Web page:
The government just keeps rolling them back.
Earlier in the year, the City Council nixed a rule that required new big buildings to meet high environmental standards.
Then, in the summer, the state yanked New Mexico’s energy-efficiency building codes and replaced them with more lax regulations.
Now the Council’s looking to take another step back and repeal Albuquerque’s code, replacing it with the freshly relaxed state regs.
Homes and office buildings account for a massive amount of the energy consumed in the U.S.—more than all cars on the road, and more than industry. Energy conservation codes are designed to minimize that impact. Since tough regulations were enacted under former Mayor Martin Chavez in 2009, Albuquerque has been at the forefront with standards that go beyond national minimums.
Despite moves around the country to follow our example, these standards are on the verge of repeal. The City Council is considering a measure that would replace the 2009 Interim Energy Conservation Code with the more relaxed state code that was just adopted by New Mexico. A bill sponsored by conservative Councilors Trudy Jones and Dan Lewis was scheduled for a vote on Oct. 5 but will be deferred, Lewis says, until the city finishes a review of the code’s cost and efficiency. “We want to make decisions based on some good data,” he says.
“This was the first time any city had tried this sort of thing, and we recognized that there would have to be changes going forward.”
Jim Folkman, executive vice president of the local Home Builders Association
Conservation advocates argue the move would extend to Albuquerque environmental setbacks enacted by Gov. Susana Martinez. They say if buildings and houses aren't efficient, buyers will pay extra utility costs over decades. They foresee harm to consumers in the face of future utility rate increases, as well as to the environment. New Mexico is ever-hungrier for energy produced by power plants, which consume vast water resources. The state's power plants also rank among the worst pollution emitters in the nation.
Industry reps such as the Home Builders Association of Central New Mexico and NAIOP agreed not to oppose Albuquerque's stiff regulations when they were adopted by the Council during the Chavez administration. Two years later, they say application of the code has proven to be expensive and technically troublesome.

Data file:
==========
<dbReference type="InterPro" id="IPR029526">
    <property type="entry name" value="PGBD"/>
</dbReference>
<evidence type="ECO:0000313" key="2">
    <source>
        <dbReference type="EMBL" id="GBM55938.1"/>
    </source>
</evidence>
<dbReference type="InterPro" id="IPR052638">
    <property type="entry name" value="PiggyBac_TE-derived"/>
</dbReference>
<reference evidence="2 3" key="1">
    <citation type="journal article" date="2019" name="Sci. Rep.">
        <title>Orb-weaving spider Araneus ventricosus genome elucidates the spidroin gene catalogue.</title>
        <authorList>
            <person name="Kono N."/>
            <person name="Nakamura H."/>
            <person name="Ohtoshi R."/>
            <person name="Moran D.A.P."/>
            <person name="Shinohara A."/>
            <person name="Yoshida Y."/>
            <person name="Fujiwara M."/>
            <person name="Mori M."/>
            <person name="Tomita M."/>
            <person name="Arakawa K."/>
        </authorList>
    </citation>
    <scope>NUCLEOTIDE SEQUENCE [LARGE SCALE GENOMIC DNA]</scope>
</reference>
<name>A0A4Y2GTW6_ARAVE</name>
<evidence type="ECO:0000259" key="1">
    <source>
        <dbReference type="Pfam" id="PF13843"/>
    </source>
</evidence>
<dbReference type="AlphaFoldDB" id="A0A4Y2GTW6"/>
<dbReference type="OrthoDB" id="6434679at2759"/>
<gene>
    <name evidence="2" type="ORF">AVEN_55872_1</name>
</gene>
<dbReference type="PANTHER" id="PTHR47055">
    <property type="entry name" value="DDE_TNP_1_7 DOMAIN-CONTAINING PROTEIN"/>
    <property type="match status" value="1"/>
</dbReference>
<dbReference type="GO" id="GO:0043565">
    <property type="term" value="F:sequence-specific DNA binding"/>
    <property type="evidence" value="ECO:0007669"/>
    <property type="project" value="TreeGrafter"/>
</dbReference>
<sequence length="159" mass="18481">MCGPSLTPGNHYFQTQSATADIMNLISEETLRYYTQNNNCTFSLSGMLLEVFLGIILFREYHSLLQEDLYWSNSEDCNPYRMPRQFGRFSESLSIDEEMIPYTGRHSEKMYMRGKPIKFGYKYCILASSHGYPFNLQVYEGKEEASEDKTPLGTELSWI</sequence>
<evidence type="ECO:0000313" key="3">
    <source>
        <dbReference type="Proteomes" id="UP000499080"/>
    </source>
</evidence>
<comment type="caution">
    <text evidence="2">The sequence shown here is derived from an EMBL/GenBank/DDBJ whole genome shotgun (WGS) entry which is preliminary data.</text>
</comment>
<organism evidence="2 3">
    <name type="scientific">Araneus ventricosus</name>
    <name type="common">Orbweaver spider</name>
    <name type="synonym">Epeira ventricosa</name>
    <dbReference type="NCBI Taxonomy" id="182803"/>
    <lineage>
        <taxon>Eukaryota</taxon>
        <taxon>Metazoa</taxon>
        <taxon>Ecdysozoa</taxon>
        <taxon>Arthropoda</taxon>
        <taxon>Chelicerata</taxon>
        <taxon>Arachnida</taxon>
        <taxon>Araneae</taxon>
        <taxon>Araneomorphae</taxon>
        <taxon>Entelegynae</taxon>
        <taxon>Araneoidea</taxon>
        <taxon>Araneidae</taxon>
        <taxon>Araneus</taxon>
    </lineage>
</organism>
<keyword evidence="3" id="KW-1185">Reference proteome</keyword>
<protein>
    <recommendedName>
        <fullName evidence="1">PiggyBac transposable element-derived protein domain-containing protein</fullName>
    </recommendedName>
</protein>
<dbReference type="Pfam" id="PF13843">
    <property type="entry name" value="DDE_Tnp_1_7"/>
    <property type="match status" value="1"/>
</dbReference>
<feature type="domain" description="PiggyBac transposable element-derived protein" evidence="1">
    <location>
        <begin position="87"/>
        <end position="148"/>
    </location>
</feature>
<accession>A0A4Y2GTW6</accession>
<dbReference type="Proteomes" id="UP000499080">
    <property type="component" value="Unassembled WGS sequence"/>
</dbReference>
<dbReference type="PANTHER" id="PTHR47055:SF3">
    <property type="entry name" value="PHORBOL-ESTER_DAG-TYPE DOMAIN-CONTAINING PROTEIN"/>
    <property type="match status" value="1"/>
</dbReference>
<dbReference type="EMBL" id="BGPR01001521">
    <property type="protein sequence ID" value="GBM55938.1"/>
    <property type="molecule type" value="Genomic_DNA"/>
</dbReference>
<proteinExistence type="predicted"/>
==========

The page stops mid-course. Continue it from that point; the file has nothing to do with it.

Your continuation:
“They want to throw the baby out with the bathwater.”
Councilor Isaac Benton
The state's code—the more lax one that could replace Albuquerque's strict regulations—is a revised version of an international template. Construction industry folks assert that despite loosening Albuquerque’s efficiency standards, the proposal will still achieve energy savings that exceed those of other cities in the region—places the governor says we’re competing against to attract jobs and corporate investment.
Members of the local commercial development association NAIOP are also aligning with the homebuilders against Albuquerque’s current code. NAIOP President Lynne Anderson says association stakeholders were “devastated by the recession,” with dim prospects for recovery in the near future.
City leaders are taking the bad economy and its hit to the industry seriously. Architect and City Councilor Isaac Benton speaks of widespread concern for the metro area’s long-term outlook. But unlike the measure's co-sponsors, Benton says he’s withheld support because axing the regulations is too drastic. “They want to throw the baby out with the bathwater. Two powerful groups—the same people who said it was OK before—have gone to the mayor and asked him to repeal.”
“Those folks are stuck with those energy bills for however long the building is there.”
Tammy Fiebelkorn of the Southwest Energy Efficiency Project
Tammy Fiebelkorn of the Southwest Energy Efficiency Project agrees there should be another study, insisting that a large-scale view of the impact is crucial. “Cost does trump all, and that’s why these energy conservation codes are so important,” she says. “I have more concern for every business and homeowner in the city who has to pay for buildings that are not built to be the most efficient and the most operational. Those folks are stuck with those energy bills for however long the building is there.”
Fiebelkorn also stresses the effects of inefficient construction on fixed- and low-income families and small business owners. “You’re saddling them with utility bills that they cannot afford.”
There are green homebuilders in Albuquerque who routinely go beyond the city’s stiff regulations to create efficiency. They've weathered the economic climate better than others, says Folkman of the Home Builders Association. But, he adds, their success isn’t due to the city’s strict standards.
Green builders "have been very intentional, purposeful and scientific in the way that they’ve designed their homes. They didn’t just have to respond to the building code." They’ve made plans for the homes they construct around cost-benefit analysis, he adds, and they qualify for energy star credits and a number of other incentives.
John Bucholz is the city’s former Green Building Program Manager and author of the today’s code. He says in the course of his 26 years as a public code official, he's never seen a mayor advocating the repeal of standards instead of trying to improve them.
But the resistance to government oversight is not unusual, he adds, and this isn't any different than when the Americans with Disabilities Act requirements went into effect. "The design industry, the builders, the architects—everyone said that construction was going to come to an end, and we wouldn’t be able to build any new buildings because it would be too expensive," he says. "It’s the exact mantra I’m hearing today. And here we are, 20 years later, and no one thinks about it any more. People are now proud of the fact that we make buildings that are accessible to everyone.”